This month I thought we’d look at a new game that seems to be making the rounds. It’s called Considerations, Aggravations and Actions. The game’s name comes from continued actions in dealerships that cause aggravation and the considerations that should be made because of them. It’s a game that will accommodate as many players as you’d like and is played throughout different departments in your dealership.
The rules: all department teams are required to play, with the winners (dealerships and their respective departments) continuing to advance further into profitability rounds. The further down you finish, the further away you’ll be from those rounds. You are only allowed to advance when needed actions are taken that will move the dealership and its respective departments higher into the profitability rounds. Let’s play.
And the aggravation is, (makes me want to turn on “Family Feud”) new vehicle sales are down. Your sales manager and sales team complain of a lack of product while your flooring costs and inventory levels continue to rise. Take note; contestants entering the consideration and action round, this is the hardest part of the game to play.
Consideration round starts, now (begin “Jeopardy” theme song). I’ve been in way too many sales departments, and have talked to many a sales manager who is sure everything is being done that can be done — most of the time, sometimes, or whenever possible. Lack of sales generally is the fault of not having what’s hot. Follow up has nothing to do with it; a written sales process has nothing to do with it. Greeting someone while looking down at that modern marvel we call an Android phone has nothing to do with it, nor does enough dust on that bike in the corner that makes it hard to tell what color it’s supposed to be. Tracking a sales team’s progress during the sales process is a nuisance, as is showing a prospective client around the dealership and introducing those folks to the other departments. Why would anyone want a prospective client to feel appreciated for just coming in?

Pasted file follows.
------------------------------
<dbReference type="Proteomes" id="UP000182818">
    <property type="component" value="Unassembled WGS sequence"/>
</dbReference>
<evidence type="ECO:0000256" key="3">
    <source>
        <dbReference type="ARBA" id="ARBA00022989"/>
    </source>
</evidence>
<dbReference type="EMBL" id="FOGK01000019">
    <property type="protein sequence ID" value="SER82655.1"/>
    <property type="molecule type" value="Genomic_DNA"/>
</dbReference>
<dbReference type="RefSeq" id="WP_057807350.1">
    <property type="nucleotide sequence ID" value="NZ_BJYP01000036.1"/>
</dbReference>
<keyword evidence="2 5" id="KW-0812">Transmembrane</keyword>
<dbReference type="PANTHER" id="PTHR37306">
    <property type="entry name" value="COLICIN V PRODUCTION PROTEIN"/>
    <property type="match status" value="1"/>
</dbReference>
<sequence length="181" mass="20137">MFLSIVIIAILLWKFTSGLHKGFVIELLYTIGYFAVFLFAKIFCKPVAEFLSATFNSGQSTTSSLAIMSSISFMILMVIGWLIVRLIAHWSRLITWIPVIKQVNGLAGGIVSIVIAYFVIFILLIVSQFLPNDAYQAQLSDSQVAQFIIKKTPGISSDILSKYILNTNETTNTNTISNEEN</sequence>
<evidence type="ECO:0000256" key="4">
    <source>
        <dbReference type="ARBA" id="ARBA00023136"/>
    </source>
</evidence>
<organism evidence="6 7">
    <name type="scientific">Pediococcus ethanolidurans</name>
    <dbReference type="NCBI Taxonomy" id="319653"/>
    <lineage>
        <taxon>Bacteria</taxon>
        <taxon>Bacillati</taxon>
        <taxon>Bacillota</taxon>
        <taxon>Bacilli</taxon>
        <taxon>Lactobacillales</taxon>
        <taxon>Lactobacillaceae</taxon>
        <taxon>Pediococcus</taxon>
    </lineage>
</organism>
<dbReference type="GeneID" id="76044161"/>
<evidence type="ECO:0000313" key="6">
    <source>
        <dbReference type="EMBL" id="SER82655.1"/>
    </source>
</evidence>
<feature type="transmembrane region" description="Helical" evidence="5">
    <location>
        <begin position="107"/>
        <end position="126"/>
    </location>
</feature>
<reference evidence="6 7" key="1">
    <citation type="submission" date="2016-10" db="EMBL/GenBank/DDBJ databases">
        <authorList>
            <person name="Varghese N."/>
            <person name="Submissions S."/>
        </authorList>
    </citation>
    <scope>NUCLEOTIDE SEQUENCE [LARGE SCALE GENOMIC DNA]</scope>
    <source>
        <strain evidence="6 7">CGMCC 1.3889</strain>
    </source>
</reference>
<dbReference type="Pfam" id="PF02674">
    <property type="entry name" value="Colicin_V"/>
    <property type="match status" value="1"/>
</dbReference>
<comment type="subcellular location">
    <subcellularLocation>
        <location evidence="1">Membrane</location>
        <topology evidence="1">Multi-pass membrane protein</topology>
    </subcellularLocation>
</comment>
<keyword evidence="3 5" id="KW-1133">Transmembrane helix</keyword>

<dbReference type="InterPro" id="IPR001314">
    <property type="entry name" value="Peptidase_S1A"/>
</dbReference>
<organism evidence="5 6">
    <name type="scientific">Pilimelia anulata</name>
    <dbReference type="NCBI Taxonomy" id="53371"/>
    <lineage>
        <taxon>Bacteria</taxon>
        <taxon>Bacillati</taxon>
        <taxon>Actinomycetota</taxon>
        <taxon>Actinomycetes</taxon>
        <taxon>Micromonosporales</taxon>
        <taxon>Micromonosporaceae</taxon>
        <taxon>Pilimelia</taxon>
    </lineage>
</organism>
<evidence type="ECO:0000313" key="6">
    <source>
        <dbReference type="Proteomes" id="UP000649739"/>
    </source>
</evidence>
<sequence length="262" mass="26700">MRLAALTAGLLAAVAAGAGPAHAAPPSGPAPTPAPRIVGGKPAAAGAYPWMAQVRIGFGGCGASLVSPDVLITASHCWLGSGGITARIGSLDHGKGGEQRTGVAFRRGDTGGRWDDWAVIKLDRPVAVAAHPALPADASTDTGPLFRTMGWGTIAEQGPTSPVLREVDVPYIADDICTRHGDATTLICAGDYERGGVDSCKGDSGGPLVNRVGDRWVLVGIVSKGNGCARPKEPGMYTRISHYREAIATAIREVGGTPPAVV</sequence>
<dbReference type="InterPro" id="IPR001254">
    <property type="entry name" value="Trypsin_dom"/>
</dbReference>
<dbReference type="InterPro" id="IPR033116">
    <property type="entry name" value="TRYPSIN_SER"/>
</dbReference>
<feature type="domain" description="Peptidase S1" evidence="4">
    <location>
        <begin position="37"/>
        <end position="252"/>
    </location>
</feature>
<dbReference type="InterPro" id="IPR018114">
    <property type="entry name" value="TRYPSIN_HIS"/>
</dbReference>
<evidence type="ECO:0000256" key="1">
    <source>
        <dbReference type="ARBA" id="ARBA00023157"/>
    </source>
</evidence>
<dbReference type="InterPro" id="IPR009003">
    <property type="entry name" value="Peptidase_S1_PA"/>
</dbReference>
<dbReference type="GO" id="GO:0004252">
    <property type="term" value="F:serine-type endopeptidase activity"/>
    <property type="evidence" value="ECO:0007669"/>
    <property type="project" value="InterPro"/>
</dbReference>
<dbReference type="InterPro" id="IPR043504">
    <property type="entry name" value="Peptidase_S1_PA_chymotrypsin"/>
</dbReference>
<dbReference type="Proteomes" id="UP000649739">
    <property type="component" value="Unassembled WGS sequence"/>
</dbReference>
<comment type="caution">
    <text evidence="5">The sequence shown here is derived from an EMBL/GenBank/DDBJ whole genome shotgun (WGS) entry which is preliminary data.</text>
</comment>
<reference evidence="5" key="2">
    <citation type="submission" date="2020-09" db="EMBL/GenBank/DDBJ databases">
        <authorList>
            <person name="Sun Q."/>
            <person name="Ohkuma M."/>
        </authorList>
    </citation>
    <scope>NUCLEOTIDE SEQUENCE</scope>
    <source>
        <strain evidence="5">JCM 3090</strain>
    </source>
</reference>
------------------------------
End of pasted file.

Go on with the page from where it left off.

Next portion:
We just can’t say “come on down” and expect folks to do business with us. The “price is right” won’t guarantee continued patronage, and nobody cares what’s behind Door Number Three unless it benefits them. Our dealerships are not game shows, but we do share something in common with them — we can be cancelled.
What actions should you be considering to improve your dealership and its profitability? Is your follow up all that it should, and could be? Do you have a written sales process in place that assures consistency in presentation? Do you make folks feel like coming back time and time again? Is your staff appreciative of the folks coming through your doors? Those doors should be marked, “Clients Matter.”
Considerations, Aggravations and Actions, let the game begin ...
Mark Mooney is director, retail performance for Pied Piper Management Company LLC, a Monterey, Calif., company that works with motor vehicle manufacturers and dealers to maximize performance of dealerships. One of Pied Piper’s most popular services for the powersports industry is Pied Piper Prospect Satisfaction Index (PSI) sales mystery shopping to help turn more motorcycle shoppers into motorcycle buyers.